In normal times, White House press briefings make for boring television. Robert Gibbs, Jay Carney, and Josh Earnest, the three generic-looking white guys who served as successive press secretaries under President Barack Obama, could walk unmolested through the streets of most American cities. Only on rare occasions was a clip from one of their briefings—for example, a testy exchange between Carney and Jonathan Karl, of ABC News, debating the logistics of Obamacare enrollment—remarkable enough to make headlines.President Trump seems to have no tolerance for boring television. His press secretary, Sean Spicer, now a recurring character on “Saturday Night Live,” is often tongue-tied, enraged, or both. Spicer’s briefings, broadcast live on c-span, are among the most highly rated programs on daytime TV, beating out “General Hospital” and “The Bold and the Beautiful.” On major networks, many hours are devoted to nightly exegeses of Spicer’s serial self-contradictions, and to Sunday-morning sermons about how he is imperiling the First Amendment. On YouTube, accounts with names such as Trump Mafia and Based Patriot repost Spicer’s briefings, and others post exultant compilations of the “spiciest” moments, overlaying his rebukes of reporters with images of flames and chili peppers.The James S. Brady Press Briefing Room, in the West Wing, has seven rows of seven seats. The Associated Press, Reuters, and the biggest TV networks have reserved seats in the front row; blogs like Politico and Real Clear Politics are near the middle; BuzzFeed and the BBC are in the back. The seating chart is the purview of the White House Correspondents’ Association, an independent board of journalists who, with the sombre secrecy of a papal conclave, assess news organizations according to factors such as regularity of coverage and centrality to the national discourse.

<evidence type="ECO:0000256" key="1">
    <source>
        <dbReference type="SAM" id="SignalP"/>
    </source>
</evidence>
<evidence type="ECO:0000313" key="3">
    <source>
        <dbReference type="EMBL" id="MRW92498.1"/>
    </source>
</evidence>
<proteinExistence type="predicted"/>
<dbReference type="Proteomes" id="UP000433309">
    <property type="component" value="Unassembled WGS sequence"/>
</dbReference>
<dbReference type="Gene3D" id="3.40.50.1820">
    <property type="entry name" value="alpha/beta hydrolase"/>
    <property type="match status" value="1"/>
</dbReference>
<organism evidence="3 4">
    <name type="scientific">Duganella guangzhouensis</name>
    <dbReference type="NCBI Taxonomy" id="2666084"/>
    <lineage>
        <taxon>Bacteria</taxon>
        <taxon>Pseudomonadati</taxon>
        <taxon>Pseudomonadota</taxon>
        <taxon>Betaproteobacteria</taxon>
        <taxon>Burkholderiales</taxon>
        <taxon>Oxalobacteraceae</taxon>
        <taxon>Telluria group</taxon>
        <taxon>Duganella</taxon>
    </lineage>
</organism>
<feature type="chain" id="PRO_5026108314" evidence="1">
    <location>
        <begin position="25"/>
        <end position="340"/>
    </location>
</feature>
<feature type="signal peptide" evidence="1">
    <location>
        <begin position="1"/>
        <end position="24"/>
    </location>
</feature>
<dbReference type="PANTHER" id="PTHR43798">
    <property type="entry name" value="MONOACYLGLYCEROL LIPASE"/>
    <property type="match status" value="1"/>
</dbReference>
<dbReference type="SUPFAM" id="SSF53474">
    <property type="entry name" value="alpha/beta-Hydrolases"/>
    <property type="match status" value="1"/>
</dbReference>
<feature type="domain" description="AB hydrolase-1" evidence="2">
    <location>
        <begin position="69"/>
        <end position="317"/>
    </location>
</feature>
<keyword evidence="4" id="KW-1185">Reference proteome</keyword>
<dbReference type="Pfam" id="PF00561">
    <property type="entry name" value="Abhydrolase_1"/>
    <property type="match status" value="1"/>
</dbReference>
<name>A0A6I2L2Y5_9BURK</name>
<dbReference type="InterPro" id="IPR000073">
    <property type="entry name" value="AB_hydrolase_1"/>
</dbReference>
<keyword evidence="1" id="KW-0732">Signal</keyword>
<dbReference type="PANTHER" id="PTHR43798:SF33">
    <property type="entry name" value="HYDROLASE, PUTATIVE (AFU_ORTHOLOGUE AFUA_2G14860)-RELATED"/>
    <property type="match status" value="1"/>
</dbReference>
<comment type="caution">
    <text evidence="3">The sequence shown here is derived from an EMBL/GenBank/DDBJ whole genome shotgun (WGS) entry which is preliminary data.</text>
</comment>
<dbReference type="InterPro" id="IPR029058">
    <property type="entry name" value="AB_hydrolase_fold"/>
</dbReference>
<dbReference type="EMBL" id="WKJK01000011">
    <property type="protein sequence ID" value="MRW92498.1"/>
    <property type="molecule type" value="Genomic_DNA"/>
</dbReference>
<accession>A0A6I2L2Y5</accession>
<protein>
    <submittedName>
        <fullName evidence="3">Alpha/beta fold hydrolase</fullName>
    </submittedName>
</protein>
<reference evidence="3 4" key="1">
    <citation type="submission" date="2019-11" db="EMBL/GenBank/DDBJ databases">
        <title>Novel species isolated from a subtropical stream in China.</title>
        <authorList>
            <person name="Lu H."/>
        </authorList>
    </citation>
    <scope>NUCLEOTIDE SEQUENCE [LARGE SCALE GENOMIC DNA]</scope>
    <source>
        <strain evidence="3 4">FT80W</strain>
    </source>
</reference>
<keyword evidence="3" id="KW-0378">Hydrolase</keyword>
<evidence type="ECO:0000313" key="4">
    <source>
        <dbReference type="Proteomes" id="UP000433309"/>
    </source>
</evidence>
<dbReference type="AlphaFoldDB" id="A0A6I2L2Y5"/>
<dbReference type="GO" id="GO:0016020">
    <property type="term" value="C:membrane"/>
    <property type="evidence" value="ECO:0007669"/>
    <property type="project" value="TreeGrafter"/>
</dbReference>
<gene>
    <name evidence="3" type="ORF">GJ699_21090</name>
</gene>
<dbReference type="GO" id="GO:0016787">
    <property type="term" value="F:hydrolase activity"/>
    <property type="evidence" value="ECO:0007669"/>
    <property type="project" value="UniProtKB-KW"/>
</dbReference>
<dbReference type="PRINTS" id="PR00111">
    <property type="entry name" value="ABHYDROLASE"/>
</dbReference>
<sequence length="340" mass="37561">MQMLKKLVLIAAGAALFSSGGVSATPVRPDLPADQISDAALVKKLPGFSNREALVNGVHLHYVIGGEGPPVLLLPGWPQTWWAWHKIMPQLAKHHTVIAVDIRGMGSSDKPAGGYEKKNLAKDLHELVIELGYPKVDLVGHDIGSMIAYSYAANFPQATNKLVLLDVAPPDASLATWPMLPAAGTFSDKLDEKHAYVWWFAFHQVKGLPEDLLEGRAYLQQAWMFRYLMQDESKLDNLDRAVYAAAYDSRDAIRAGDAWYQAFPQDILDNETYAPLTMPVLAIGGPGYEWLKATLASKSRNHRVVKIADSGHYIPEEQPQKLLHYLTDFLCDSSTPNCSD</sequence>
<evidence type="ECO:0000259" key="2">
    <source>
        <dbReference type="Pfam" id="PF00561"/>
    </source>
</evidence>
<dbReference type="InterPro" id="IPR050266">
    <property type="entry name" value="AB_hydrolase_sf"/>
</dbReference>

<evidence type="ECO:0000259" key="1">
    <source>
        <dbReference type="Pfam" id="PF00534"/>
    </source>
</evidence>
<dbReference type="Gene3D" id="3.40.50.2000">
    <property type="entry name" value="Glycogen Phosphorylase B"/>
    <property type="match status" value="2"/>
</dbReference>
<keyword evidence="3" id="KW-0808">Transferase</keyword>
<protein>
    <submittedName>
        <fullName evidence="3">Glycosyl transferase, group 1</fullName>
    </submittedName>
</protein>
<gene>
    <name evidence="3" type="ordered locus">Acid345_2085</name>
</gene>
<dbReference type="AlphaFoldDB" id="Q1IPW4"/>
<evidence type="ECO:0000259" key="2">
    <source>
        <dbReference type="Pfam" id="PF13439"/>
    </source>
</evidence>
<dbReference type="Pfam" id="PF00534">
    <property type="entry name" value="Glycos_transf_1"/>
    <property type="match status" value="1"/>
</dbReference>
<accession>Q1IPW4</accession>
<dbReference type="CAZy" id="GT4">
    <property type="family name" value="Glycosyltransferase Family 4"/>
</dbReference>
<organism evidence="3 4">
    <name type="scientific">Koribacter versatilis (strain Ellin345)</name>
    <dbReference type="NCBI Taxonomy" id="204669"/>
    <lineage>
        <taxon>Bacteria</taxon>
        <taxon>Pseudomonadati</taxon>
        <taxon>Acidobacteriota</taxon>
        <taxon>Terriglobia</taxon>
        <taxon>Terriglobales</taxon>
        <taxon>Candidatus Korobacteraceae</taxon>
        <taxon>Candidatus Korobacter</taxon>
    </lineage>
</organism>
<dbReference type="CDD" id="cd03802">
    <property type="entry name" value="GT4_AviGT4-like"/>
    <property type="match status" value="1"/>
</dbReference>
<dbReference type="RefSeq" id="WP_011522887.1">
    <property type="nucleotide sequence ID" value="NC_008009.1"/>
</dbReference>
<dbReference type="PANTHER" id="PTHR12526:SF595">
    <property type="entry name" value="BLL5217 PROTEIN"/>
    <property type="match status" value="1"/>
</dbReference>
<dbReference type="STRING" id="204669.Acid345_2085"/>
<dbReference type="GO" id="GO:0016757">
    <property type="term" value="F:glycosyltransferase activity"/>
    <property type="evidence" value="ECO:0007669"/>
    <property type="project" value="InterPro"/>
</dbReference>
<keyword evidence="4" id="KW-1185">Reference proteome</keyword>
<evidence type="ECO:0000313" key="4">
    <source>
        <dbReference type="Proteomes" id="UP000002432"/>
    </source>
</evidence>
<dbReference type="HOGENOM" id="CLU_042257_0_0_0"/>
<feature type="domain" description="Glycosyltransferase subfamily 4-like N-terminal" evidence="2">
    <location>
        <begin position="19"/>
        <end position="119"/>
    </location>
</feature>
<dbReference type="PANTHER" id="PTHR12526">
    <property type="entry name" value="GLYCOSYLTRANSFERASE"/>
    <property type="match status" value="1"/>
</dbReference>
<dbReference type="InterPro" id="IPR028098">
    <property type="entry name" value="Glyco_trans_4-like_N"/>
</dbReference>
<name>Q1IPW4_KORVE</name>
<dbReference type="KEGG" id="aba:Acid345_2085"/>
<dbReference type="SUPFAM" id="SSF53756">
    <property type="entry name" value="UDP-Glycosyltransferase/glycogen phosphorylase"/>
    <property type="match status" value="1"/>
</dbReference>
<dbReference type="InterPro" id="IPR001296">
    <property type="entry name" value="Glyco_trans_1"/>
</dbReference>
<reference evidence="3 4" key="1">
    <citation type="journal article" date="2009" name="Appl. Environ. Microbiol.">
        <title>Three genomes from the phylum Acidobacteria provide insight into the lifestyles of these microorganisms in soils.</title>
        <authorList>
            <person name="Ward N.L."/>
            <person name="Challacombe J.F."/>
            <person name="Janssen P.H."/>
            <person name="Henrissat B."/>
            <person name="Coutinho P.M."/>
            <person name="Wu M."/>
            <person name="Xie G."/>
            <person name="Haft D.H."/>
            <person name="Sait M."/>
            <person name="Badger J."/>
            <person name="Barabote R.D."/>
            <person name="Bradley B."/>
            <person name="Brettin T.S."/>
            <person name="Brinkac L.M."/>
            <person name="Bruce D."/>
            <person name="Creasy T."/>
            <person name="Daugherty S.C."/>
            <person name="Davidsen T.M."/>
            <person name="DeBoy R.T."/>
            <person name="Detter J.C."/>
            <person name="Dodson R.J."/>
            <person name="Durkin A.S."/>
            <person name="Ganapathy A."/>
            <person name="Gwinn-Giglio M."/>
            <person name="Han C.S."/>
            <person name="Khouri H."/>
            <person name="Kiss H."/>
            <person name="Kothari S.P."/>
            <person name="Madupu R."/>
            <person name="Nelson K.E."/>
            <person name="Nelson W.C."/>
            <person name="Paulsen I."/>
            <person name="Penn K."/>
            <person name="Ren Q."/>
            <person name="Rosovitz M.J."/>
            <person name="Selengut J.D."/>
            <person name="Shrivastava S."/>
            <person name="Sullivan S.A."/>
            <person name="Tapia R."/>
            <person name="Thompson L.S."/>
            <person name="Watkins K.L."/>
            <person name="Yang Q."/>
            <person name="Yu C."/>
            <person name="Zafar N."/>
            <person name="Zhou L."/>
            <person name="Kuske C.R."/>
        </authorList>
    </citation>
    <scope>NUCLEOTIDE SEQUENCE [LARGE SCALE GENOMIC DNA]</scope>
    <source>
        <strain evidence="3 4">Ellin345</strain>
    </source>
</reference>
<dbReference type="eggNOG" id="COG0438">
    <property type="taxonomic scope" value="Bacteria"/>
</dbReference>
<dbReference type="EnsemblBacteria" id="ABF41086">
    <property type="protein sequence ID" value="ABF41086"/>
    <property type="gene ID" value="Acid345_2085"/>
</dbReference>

Is Trump Trolling the White House Press Corps? – The New Yorker